Abdelraheem Osman talks to other volunteers outside Bandar primary school in Wad Madani, which hosts families displaced by the conflict in Sudan. © UNHCR/Ala Kheir

A local youth group in the city of Wad Madani converted their former primary school into a shelter for people forced to flee Sudan’s capital.

When hundreds of people fleeing fighting in Khartoum started flocking to his hometown of Wad Madani, about 130 kilometres southeast of the embattled capital, on the eve of Eid Al-Adha, Abdelraheem Osman, 29, immediately mobilized his friends to offer help.

They belonged to a local youth group made up mostly of university students that had been involved in various community activities before the war, including tree planting and feeding the homeless. But they had never had to deal with an emergency of this scale. They transformed their former primary school into a temporary shelter for displaced Sudanese and refugees and collected donations from the local community to provide them with food.

Eventually, some of the volunteers started returning to their families and busy lives, said Abdelraheem. “That’s when we needed people from the community inside the school to work in their new home. We formed a new committee and new crew to manage the centre.”

Six months later, the group, composed of 10 members, including five women, provides daily meals and water to the 360 people crammed into the Bandar Primary School, which has been closed to pupils since the conflict started.

“Services here are provided as much as we can,” said Abdelraheem. “We are all young – the youngest is 14 years old – but with a big mindset. We try to never fall short.”

The volunteers run a central kitchen, where they take turns to prepare breakfast, lunch and dinner. They also identify and refer the sick and vulnerable to aid agencies that provide them with treatment and psychosocial counselling.

Severe underfunding

Since fighting between two rival military factions erupted in Khartoum on 15 April and quickly spread to other parts of the country, the conflict has forced more than 5.8 million people from their homes, including more than 1 million who have sought safety in neighbouring countries. With no end in sight to the violence and relief efforts severely underfunded, volunteers like Abdelraheem and his friends are struggling to cope with shortages of water, food, and medicine.

“Our biggest challenge is food,” he said. “But we go to ministries, and NGOs, to ask for support. No one will provide it right away, but we have our reserve. We go out and search for people who would donate and support.”

UNHCR, the UN Refugee Agency, is coordinating with other partners to provide essential humanitarian assistance to displaced people, including protection, shelter, water, food and medicine.

“Community volunteers like these young students are vital for our emergency response, especially at times when resources are so stretched,” said Zolfa Osman, an associate field officer with UNHCR. “They know the challenges their community is facing, and they have direct contact with them, which makes it easier for us to communicate with them.”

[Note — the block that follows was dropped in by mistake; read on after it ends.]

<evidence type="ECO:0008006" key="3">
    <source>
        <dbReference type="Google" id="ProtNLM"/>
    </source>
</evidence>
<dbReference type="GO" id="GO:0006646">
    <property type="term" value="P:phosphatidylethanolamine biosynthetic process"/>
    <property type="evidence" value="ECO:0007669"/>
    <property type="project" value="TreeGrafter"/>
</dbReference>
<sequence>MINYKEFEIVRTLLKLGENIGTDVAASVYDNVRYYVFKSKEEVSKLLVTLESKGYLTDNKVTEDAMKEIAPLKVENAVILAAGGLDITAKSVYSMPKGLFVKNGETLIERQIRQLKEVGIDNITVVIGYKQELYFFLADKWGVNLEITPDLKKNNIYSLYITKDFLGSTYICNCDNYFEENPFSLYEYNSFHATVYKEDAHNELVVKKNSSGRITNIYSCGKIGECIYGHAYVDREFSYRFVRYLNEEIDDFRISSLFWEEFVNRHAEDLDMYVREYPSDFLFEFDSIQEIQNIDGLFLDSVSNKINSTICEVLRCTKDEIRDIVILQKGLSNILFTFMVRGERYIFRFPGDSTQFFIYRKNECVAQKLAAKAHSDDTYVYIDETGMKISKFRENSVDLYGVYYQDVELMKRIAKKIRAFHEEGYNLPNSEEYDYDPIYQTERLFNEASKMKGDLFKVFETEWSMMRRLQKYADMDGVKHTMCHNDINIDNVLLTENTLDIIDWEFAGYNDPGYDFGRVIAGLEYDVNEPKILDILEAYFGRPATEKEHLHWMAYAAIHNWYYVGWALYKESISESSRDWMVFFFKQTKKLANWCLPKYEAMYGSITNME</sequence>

Pulling together

Abdelraheem and his team start their day by walking through the centre talking to families who are sleeping on the floor under UNHCR-provided tents.

“The crew you see here are 99.9 per cent from the camp,” he said, pointing to some of the young volunteers who live in the centre, “All of us, our ages are similar, and our ideas are close…. All these people collaborated to help and protect their families and kids who are here.”

Luai Mowafag, a Syrian refugee who had been living in Khartoum for eight years before the conflict started, recently began organizing classes for the children of families staying at the school.

Luai Mowafag, a Syrian refugee who fled Khartoum during the conflict, teaches displaced children at the school in Wad Madani where he also lives. © UNHCR/Ala Kheir

“I have a debt that I will try to repay.”

Luai, Syrian refugee

“I escaped the war [in Syria] and came to Sudan to take my kid out of the environment of war,” he said, adding that his son, now aged 17, returned to Syria for a visit shortly before the start of the fighting and remained there. “These kids are as important to me as my son.”

He teaches the children basic literacy and numeracy and said the classes offer them not just the opportunity to continue their education, but a safe space where they can heal from the traumas of war.

“I started this initiative for two reasons, [first] for the sake of God, and [secondly] it is a small attempt from me to pay back a little of the courtesy of this nation,” he said. “The Sudanese people hosted us, and I am one of the people who stayed for eight years. I did not go back after this war started. I have a debt that I will try to repay.”

Despite the enormous challenges, Abdelraheem remains optimistic about Sudan’s future.

“Sudan is a great country, even if it completely went down, it is still a country loved by everyone,” he said. “Sudan will stand again; will be reconstructed better than before. This is just a test. Testing our faith and patience.”

Additional reporting by Moulid Hujale in Nairobi, Kenya

Originally published by UNHCR on 27 October 2023.

Pin It on Pinterest